CLP continues its organizing work against the new capacity zone, including encouraging municipalities to adopt resolutions of opposition and reaching out to State and Federal elected representatives. Thus far, resolutions of opposition to the NCZ have been passed by the Ulster and Dutchess County Legislatures, the Ulster County Association of Town Supervisors, and the Towns of Rosendale, Woodstock, Plattekill, New Paltz, Rochester, Denning, Olive, and Pleasant Valley. Senator Charles Schumer (D-NY) and, most recently, Representative Chris Gibson (R-NY Dist. 19) have also weighed in with the FERC on behalf of Hudson Valley communities.
The new zone is expected to increase electricity bills for residential, commercial, and industrial customers in the Hudson Valley by $230 million.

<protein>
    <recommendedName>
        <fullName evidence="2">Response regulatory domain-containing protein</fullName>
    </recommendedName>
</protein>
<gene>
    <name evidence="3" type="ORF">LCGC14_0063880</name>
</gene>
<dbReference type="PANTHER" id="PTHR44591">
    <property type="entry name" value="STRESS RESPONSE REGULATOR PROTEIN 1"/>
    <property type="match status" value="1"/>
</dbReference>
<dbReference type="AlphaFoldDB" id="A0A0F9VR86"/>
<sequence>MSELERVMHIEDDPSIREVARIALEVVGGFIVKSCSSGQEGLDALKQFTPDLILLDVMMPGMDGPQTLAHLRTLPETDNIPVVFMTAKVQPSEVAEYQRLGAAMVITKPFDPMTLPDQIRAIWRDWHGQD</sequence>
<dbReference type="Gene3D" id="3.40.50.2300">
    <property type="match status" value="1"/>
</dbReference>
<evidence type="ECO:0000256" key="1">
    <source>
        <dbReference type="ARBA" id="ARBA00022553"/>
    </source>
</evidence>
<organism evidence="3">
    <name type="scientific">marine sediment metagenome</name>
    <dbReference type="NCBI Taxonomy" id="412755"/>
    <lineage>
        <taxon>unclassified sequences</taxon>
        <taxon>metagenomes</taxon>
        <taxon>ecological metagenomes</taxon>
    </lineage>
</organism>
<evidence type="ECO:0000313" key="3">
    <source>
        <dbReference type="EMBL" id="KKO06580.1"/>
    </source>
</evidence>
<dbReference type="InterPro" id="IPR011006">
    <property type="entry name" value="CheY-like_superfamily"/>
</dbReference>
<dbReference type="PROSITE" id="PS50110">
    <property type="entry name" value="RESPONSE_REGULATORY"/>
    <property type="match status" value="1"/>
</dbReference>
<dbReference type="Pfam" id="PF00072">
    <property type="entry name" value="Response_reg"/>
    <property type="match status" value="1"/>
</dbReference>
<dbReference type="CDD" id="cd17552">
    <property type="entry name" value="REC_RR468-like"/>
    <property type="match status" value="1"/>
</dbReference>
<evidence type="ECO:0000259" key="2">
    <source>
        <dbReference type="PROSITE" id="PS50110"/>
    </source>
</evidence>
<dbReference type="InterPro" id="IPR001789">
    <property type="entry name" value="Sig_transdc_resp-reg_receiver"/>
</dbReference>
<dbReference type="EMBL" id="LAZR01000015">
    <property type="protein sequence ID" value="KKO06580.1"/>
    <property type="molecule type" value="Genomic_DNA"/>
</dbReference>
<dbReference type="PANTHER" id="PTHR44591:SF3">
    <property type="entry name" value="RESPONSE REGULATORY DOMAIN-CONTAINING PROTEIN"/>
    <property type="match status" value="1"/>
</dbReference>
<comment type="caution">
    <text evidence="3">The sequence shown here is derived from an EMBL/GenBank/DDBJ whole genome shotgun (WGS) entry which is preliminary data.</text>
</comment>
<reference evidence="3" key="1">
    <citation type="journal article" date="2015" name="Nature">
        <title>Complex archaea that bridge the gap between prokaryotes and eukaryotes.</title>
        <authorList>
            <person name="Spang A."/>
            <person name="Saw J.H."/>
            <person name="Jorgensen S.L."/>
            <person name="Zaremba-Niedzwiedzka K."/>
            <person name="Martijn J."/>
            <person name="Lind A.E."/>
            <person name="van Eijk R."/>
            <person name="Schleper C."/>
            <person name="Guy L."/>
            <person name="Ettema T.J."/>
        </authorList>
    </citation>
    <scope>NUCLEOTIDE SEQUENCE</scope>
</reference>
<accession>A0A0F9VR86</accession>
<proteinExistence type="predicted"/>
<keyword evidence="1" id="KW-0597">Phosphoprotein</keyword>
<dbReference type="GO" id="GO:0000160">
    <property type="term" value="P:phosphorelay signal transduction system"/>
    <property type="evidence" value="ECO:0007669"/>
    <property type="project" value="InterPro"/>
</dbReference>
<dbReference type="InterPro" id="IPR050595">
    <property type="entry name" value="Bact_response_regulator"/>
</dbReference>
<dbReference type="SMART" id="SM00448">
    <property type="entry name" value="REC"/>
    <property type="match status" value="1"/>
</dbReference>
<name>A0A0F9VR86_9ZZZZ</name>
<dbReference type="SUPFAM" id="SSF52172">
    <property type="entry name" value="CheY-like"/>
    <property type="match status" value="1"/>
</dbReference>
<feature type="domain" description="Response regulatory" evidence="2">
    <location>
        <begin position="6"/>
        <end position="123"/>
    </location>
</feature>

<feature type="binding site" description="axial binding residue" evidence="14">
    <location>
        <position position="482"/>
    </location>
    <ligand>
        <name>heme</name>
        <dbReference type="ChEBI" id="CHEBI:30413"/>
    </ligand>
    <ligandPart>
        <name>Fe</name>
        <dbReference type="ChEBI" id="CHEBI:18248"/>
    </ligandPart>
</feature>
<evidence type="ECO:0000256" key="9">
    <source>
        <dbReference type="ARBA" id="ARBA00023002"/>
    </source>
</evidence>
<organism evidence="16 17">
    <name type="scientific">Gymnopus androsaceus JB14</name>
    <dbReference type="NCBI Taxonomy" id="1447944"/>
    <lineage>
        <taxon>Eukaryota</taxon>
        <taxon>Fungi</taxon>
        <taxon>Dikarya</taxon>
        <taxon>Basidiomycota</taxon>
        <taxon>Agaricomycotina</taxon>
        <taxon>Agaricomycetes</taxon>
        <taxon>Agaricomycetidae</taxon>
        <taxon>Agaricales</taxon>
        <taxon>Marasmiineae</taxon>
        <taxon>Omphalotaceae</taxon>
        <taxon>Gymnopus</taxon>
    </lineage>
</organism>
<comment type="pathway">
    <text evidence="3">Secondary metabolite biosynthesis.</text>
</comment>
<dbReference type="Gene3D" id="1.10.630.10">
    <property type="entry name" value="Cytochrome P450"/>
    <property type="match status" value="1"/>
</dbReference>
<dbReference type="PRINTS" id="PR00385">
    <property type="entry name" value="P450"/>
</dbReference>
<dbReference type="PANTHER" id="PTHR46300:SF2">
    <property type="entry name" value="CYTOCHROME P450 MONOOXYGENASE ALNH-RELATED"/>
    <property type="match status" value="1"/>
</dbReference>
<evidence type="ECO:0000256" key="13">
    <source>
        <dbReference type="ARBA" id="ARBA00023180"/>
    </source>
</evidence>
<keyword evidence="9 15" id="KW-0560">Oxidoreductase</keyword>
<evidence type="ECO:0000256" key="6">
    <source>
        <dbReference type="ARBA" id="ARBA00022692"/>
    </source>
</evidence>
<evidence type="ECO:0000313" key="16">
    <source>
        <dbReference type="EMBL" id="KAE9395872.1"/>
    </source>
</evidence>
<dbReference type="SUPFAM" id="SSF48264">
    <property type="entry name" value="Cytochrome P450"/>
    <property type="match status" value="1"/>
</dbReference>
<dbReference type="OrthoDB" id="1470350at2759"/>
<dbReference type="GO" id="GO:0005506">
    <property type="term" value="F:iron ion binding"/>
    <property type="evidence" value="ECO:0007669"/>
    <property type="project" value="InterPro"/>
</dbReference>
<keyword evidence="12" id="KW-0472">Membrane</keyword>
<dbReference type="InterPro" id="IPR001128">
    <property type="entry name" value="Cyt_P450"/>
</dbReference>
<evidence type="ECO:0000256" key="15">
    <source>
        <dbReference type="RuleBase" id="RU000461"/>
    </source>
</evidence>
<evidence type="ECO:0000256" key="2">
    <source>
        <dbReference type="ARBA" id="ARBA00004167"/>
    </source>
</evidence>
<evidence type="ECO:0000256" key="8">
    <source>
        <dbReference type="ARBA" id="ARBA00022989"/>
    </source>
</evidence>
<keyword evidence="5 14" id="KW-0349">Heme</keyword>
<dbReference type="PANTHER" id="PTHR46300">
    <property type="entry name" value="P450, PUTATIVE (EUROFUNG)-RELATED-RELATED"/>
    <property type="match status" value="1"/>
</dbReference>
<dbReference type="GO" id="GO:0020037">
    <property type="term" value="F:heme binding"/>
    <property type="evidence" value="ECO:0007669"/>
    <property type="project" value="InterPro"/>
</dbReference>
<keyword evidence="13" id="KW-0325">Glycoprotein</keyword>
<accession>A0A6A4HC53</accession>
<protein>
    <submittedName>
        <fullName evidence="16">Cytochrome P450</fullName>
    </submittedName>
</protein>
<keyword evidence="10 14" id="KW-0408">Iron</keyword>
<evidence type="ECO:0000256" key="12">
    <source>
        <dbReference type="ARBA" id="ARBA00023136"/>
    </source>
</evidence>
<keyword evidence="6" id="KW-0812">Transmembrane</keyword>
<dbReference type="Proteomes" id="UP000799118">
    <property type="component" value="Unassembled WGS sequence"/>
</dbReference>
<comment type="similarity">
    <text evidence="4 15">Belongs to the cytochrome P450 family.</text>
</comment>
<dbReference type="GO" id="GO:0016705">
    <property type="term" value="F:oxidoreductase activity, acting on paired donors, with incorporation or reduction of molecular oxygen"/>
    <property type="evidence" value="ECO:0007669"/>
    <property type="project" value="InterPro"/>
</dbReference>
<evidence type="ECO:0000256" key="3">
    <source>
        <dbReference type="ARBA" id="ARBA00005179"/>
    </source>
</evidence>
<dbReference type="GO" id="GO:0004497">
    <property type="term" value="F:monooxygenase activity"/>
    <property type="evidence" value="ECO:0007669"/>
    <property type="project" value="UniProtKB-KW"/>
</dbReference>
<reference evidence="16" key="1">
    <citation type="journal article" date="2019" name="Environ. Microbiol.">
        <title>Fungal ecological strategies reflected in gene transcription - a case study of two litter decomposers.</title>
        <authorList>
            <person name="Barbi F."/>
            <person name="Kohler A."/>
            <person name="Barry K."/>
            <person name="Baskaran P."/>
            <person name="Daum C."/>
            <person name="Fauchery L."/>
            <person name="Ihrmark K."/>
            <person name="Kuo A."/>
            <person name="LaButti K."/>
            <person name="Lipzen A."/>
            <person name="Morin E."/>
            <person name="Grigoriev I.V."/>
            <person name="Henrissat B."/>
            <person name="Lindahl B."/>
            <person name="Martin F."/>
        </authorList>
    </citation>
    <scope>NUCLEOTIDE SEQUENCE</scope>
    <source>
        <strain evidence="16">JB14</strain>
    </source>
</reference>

According to the FERC, raising the price of electricity in the Hudson Valley will attract investment in power plants and reduce transmission congestion.
Not so, says the NYS Public Service Commission (PSC), which argues that New York State is already planning upgrades to transmission lines that will make the new capacity zone unnecessary, and that the result may only be to increase profits for existing capacity generation owners at ratepayers' expense. According to the PSC, the NCZ may do nothing to increase investment in new capacity if potential investors believe the state's transmission upgrades will drive down wholesale electricity prices. In November, Senator Charles Schumer urged the FERC to delay implementation of the new capacity zone until at least 2017 to provide sufficient time for the transmission upgrades to be realized and assessed. The PSC and other parties, including Central Hudson-Fortis, have appealed the FERC ruling and it is now in re-hearing.